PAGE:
# Turning Words into Math – Graphic Organizer

I made this graphic organizer to help my students quickly (and visually) reference the math symbols that words often translate into.  I had them glue it onto the back cover of their notebooks for easy reference.  The words are not centered on the page so that the paper can be easily cut down to fit onto spiral bound notebook pages.  The PDF file is below.  Thanks!  🙂

Words Into Math Graphic Organizer and Word Bank

Based on a work at https://ispeakmath.wordpress.com.

## 34 thoughts on “Turning Words into Math – Graphic Organizer”

1. I love this! At this point in the year I’m thinking of using it as a year-end review of terminology associated with each operation. I’m going to have a page with the (empty) graphics, put all of the terms in a list on the side, then have the students sort the words into the appropriate operations.

• Oh I love that idea! What a great way for them to process it all! I’m stealing that idea and using it next year. 🙂 Thanks!

• Did you create a graphic organizer or activity? If so could you post or send???

2. I teach remedial math on the college level, and this is just one of the best products I have found. I also pinned it to my boards on Pinterest. Thank you s-o-o-o-o much!

• You’re welcome! I am glad that you could use this.

3. I’m looking for graphic organizers for math to share at a conference–do you mind if I share this?!
It’s awesome!

• Hey Darlene,

Thanks so much for interest in my blog. I sent you an email. Please let me know if you don’t get it. Thanks!!

• Thank you for linking back to me. 🙂

4. Awesome!! Thank you for providing such a useful tool!! It’s my first year of teaching so all these little helpers are wonderful!

5. I am missing something here. What do turnaround words mean to your students? How do your students understand how to express them mathematically.

• Those are the subtraction words that “turn around” the verbal model from the algebraic expression. For instance, five less than a number is written n – 5.

6. This visual reference sheet is great! I put all of the words on slips of paper and made a chart with each of the symbols having their own sections. I split the kids into groups of two and had them sort the words depending on which symbol they belonged under. When they thought they were finished, I checked the answers and if they got any wrong I only took those off so they could try those again. I had a prize for the first group to get them all in the right spots.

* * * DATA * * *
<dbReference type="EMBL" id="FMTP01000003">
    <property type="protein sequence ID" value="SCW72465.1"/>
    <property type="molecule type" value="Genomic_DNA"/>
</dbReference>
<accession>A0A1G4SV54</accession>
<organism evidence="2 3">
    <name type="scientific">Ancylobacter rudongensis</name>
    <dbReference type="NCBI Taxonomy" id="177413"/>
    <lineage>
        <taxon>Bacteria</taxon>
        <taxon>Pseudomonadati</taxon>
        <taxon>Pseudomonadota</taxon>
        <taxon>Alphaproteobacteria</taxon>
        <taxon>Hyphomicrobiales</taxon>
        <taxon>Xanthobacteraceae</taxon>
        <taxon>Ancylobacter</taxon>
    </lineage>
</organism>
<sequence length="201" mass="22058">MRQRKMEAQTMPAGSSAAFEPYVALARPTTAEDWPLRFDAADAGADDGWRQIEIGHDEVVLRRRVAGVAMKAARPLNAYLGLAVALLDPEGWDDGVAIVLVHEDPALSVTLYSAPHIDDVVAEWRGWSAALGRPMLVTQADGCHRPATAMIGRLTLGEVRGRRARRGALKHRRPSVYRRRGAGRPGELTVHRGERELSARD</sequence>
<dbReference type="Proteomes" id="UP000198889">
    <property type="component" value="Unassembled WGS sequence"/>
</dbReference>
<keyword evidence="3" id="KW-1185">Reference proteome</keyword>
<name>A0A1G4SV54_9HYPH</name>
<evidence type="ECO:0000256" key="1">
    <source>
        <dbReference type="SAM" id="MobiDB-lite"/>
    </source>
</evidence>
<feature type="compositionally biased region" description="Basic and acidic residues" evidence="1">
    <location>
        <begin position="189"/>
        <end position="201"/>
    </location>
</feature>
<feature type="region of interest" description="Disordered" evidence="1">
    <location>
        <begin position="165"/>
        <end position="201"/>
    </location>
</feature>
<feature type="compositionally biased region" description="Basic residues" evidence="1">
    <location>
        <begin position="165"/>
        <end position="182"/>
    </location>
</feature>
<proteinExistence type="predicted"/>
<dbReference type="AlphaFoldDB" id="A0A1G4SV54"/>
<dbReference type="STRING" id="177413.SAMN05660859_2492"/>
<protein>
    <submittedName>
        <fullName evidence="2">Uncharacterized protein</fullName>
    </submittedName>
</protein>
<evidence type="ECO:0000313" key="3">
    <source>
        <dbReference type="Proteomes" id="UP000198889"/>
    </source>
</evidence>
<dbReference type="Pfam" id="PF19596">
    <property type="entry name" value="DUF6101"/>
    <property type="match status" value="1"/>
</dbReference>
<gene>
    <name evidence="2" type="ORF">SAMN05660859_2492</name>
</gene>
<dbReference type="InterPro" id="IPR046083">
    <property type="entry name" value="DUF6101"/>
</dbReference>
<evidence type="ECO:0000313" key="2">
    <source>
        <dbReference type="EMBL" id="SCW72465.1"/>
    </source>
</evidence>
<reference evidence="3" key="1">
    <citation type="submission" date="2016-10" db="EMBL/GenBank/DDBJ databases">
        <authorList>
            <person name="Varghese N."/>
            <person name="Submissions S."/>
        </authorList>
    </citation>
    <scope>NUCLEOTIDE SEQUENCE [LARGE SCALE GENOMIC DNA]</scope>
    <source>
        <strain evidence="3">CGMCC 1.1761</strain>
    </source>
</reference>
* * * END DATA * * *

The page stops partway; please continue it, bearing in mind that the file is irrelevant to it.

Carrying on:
7. This is so cool!! I am pinning it!!

• I’m so glad you like it!

8. I’m really inspired together with your writing skills as well as with the structure on your weblog. Is that this a paid topic or did you modify it your self? Either way stay up the excellent quality writing, it is uncommon to look a great weblog like this one today..

9. Can you possibly link the PDF directly for download? Scribd is asking for a subscription to download or print the file, and I’d love to get a copy. Thanks so much for the great resource!

10. I am also having issues with the Scribd, and would love the PDF file. This is a great resource that I would like to use for my students.

11. I love this idea and really want to use this with my resource students but is there anyway you can send me the actual file? I pinned this on Pinterest and I have a number of friends who want to use this as well but none of us can get it to print from what is above:( Thank you

12. Hi all! I’m so sorry that you all are having trouble with this. I added a link to the embedded pdf. Please let me know if you all are still have trouble with this. I will re-pin it on Pinterest so it goes to the embedded pdf. Thanks!! 🙂 Julie

13. I am a middle school resource teacher and my students struggle with algebraic expressions and verbal models. I am taking this to school Monday and see how it helps. Thanks so much!.

14. Great idea! Many of my MS students do not understand what operations each of the math terms are referring to. Great resource for a speech-language pathologist like me to use with my kiddos.

15. Though my Alg I students should not need the help (keyword “should”, ha!), it will be very helpful for my English language learners.

16. Julie, I went to find this document today and went “Oh my goodness, that was from Julie!” I think I first downloaded it before I was even the tiniest bit in the MTBoS. I used it as-is two years ago and a modified cut and paste version last year. Thanks for sharing this; it’s helped my students several years in a row now and I hope it will help again tomorrow!

• I love it when that happens. 🙂